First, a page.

Afro-humanism and the challenges for journalism education

Joe Thloloe


The anniversary also dawns as the media in this country are reporting on two historical stories: the ousting of President Thabo Mbeki and its aftermath as well as that of the worst crisis in our lifetime in financial markets.
I’ve read, heard and seen stories on the road to Polokwane, where Mbeki was rejected by the ANC. I have read, heard and seen stories on the aftermath – his recall, the election of a new president to hold office for a few months, the no-holds-barred battle for the soul of the party. I am still to understand what all this means for me, for my 89-year-old mother, or for the millions who went to the polls in 2004. Are the poor and the weak just pawns in a war they can never understand?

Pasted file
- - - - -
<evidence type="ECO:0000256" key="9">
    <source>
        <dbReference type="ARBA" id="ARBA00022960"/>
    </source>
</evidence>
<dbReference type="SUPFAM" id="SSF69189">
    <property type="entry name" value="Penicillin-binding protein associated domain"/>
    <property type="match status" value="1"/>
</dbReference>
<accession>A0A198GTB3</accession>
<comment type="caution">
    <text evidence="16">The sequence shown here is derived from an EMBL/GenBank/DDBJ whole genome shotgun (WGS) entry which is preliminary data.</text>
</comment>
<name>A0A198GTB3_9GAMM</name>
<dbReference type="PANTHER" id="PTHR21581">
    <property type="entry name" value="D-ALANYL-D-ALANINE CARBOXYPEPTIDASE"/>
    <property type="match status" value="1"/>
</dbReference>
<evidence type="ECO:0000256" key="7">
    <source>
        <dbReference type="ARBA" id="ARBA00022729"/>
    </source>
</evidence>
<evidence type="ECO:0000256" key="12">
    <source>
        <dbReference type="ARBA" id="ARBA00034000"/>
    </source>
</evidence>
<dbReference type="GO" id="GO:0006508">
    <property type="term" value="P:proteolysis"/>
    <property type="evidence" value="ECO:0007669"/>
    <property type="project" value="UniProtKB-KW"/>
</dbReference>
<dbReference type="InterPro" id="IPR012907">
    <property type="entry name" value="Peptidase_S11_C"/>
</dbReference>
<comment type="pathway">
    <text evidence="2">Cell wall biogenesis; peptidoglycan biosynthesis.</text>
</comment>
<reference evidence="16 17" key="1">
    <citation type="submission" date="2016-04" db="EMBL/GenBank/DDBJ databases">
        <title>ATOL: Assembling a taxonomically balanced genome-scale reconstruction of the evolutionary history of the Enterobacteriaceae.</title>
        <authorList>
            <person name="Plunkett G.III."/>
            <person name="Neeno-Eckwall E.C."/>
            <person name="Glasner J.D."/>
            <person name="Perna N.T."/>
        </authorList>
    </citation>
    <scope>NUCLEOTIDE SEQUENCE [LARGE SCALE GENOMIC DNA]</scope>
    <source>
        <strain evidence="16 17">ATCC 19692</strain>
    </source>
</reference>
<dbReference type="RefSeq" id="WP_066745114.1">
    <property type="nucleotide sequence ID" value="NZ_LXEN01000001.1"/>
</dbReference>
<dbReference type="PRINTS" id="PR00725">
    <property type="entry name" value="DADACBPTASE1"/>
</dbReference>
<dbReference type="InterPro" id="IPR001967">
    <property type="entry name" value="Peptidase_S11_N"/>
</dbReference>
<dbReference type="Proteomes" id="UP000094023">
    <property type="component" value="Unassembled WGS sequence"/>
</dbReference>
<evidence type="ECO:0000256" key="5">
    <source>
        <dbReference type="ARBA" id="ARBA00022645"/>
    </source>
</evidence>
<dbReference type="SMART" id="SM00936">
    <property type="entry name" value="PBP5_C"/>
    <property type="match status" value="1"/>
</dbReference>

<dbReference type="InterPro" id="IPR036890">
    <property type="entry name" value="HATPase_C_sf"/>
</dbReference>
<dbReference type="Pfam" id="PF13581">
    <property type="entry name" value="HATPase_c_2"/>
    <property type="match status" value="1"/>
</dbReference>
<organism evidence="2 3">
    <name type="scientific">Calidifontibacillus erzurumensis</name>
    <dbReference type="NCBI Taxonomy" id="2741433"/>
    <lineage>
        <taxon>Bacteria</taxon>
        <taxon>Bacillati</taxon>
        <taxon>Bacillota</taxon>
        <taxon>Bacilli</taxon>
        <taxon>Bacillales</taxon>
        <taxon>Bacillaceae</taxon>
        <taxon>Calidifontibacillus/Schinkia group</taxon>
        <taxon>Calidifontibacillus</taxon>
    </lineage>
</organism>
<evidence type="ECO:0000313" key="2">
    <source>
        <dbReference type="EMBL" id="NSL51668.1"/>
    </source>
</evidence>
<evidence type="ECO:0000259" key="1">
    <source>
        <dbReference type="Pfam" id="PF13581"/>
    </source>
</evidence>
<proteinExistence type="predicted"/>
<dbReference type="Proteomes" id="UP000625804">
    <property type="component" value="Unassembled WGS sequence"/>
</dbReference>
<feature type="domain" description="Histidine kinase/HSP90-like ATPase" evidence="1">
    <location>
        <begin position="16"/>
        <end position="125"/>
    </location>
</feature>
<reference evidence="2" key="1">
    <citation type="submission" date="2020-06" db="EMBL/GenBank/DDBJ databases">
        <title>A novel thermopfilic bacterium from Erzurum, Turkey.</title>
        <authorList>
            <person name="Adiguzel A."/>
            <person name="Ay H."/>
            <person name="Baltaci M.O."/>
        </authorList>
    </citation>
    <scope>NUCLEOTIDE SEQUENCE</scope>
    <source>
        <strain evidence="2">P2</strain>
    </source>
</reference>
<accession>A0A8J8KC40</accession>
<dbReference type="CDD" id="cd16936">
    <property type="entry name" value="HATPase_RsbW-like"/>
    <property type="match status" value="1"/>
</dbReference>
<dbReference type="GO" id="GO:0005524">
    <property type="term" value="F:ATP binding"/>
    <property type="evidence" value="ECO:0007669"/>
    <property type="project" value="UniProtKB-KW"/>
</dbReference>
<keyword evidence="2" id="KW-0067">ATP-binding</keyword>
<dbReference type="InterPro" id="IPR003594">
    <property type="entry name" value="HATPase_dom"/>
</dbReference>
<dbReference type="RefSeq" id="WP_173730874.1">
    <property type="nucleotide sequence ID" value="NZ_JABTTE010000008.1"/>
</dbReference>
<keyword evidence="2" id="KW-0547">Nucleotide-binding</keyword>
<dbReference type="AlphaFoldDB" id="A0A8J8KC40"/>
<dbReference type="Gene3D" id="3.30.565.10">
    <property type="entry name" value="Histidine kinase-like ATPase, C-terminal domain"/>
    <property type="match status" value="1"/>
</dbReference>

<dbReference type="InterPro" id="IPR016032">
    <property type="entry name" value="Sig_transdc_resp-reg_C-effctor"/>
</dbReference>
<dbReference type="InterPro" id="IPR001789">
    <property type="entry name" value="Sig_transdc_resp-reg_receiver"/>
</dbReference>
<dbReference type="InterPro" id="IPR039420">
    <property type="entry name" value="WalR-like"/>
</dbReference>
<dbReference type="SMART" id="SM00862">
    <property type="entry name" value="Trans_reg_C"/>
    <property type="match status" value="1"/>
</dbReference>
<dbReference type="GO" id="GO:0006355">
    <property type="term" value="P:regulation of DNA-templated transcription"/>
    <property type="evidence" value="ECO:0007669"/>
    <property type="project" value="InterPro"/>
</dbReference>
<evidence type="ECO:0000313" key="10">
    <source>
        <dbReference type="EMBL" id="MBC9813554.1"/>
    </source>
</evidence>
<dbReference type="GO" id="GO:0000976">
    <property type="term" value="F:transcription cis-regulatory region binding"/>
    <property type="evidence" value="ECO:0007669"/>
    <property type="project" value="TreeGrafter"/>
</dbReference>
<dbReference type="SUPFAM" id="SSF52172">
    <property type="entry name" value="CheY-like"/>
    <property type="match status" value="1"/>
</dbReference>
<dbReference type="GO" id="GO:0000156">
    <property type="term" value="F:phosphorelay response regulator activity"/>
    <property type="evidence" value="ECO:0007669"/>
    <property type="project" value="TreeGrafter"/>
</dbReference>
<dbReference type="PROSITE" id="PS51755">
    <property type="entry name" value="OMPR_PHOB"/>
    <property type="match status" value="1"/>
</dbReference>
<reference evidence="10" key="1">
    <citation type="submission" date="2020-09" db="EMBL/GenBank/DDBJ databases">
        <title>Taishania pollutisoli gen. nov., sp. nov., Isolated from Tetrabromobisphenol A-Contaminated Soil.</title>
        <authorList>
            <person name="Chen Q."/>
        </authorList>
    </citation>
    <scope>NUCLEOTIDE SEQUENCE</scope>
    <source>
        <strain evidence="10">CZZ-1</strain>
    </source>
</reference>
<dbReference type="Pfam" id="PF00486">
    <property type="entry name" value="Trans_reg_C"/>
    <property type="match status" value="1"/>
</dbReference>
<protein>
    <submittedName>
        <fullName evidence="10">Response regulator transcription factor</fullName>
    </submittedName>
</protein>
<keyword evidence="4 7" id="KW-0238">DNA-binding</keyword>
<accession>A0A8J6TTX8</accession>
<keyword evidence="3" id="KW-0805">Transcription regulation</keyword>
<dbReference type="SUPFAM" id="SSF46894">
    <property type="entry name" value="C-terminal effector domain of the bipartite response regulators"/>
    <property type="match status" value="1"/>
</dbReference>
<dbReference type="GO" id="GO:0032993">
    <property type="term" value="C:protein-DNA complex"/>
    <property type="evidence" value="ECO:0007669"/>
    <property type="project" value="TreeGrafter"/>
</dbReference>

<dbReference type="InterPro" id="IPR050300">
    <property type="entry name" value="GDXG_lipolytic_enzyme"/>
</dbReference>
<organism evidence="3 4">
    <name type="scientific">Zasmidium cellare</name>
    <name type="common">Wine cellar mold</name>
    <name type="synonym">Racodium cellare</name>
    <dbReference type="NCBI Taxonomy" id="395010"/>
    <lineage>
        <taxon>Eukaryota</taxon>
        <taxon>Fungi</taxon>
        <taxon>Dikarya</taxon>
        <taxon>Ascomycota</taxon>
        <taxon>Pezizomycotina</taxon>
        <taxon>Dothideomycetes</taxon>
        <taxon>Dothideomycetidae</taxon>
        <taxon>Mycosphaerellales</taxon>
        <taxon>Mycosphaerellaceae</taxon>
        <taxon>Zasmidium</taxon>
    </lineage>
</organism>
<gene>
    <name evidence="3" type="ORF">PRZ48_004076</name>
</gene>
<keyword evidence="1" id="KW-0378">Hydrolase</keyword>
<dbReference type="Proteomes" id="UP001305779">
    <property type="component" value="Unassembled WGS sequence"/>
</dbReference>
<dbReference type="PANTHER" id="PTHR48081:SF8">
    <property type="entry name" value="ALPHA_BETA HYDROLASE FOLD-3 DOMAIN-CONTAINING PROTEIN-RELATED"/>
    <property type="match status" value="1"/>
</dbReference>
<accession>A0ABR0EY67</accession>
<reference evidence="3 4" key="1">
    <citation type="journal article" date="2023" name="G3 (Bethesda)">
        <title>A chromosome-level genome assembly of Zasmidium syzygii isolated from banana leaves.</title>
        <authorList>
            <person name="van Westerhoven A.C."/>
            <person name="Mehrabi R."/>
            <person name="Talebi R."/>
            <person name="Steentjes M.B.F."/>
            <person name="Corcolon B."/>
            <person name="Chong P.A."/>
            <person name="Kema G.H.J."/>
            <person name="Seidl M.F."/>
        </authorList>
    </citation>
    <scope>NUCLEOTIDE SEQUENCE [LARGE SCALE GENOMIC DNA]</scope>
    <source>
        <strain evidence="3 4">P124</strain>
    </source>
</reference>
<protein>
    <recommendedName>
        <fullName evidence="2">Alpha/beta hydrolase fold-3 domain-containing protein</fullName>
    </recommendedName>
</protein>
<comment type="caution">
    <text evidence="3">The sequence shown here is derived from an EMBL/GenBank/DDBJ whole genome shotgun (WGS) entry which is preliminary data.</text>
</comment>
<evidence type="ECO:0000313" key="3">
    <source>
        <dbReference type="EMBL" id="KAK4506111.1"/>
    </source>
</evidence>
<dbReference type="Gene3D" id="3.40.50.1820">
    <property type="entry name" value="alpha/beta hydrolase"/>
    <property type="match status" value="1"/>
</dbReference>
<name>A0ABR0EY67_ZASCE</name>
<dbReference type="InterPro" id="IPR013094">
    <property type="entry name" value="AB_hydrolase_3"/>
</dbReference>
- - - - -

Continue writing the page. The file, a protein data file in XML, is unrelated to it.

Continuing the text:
The media were quick to repeat the reassurances from the new leadership of the country, that there will be no changes to the country’s economic policies. The questions of the elite were top of the agenda for the ANC and journalists.
The journalists are not asking the hard questions. They are mere stenographers recording events as they happen.

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